American Brutus: John Wilkes Booth and the Lincoln Conspiracies (2004). Michael W. Kauffman.

The Assassin’s Accomplice: Mary Surratt and the Plot to Kill Abraham Lincoln (2008). Kate Clifford Larson.

The Riddle of Dr. Mudd (1974). Samuel Carter.



imagesArticle by Alice Bampton, digital image specialist and senior writer on the Communication and Service Promotion team. 


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The 8:30 | Things to Know Before You Go (4/15)

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Here’s your daily dose of library-oriented speed-reads to start your day!

 

THE FUTURE IS ROBOCHEF
Hate making dinner? Ready to embrace your Jetson-approved future? Check out this robot chef. The inventors hope to bring a build to consumers in 2017, and it’ll set you back $15,000. Cheaper than most cars, eh? The prospect is tempting.
Jetsons


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What are you reading? If you use Goodreads (by the way, they have an app!), join our Falvey Memorial Library group!


against authenticityTHAT NEW BOOK SMELL: NEW HOLDINGS AT FALVEY

Everyone is always telling you to be yourself. This book says otherwise. Simon Feldman, the author of Against Authenticity: why you shouldn’t be yourself, argues that you “should be yourself only if you are a good and reasonable person–otherwise, you should be someone else.”


QUOTE OF THE DAY
“All a man can betray is his conscience.” – Under Western Eyes by Joseph Conrad


HAVE A GREAT DAY!

If you have ideas for inclusion in The 8:30 or to Library News in general, you’re invited to send them to joanne.quinn@villanova.edu.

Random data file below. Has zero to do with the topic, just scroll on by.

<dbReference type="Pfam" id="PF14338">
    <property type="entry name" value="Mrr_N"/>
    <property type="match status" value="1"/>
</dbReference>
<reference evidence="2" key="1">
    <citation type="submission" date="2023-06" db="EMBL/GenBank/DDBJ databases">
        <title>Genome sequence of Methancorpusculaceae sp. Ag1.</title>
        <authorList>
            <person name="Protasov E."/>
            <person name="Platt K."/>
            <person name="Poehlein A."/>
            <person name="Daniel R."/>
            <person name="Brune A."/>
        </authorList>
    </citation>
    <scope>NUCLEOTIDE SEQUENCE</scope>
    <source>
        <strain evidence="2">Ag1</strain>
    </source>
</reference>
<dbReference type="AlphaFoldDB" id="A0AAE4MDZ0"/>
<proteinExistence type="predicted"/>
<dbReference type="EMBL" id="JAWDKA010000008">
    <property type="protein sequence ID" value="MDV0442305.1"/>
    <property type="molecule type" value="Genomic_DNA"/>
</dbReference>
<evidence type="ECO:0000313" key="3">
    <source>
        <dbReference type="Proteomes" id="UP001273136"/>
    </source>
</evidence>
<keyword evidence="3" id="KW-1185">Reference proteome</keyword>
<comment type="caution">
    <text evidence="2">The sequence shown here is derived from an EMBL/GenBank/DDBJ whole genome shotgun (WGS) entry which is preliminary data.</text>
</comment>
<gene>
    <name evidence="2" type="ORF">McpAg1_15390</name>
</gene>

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The Highlighter: Falvey’s Tips & Guides connect you with the research-paper help you need

HIGHLIGHTER-PRO

Just one page on Falvey’s site helps you learn whether a library resource is scholarly or popular, primary or secondary. That one page also shows you where to find help citing sources, help with your research, or help with your writing.

Discover that one page: Falvey’s Tips & Guides

(Enable Closed Captioning for silent viewing):

For additional “How to” videos, click the “Help” button on Falvey’s homepage.


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The 8:30 | Things to Know Before You Go (4/14)

EIGHT-THIRTY-GRAPHIC2

Here’s your daily dose of library-oriented speed-reads to start your day!

TODAY IN THE LIBRARY…

Philosophy Graduate Workshop. 9:00 a.m. – 12:30 p.m. in room 204. Questions? Contact: john.immerwahr@villanova.edu

Food for Thought Discussion-VITAL. 11:30 a.m. – 1:30 p.m. in room 205. The discussions provide a forum for networking and exchanging ideas with colleagues from across the campus. Faculty are invited to bring their lunch. VITAL will provide dessert and beverages. Questions? Contact: gabriele.bauer@villanova.edu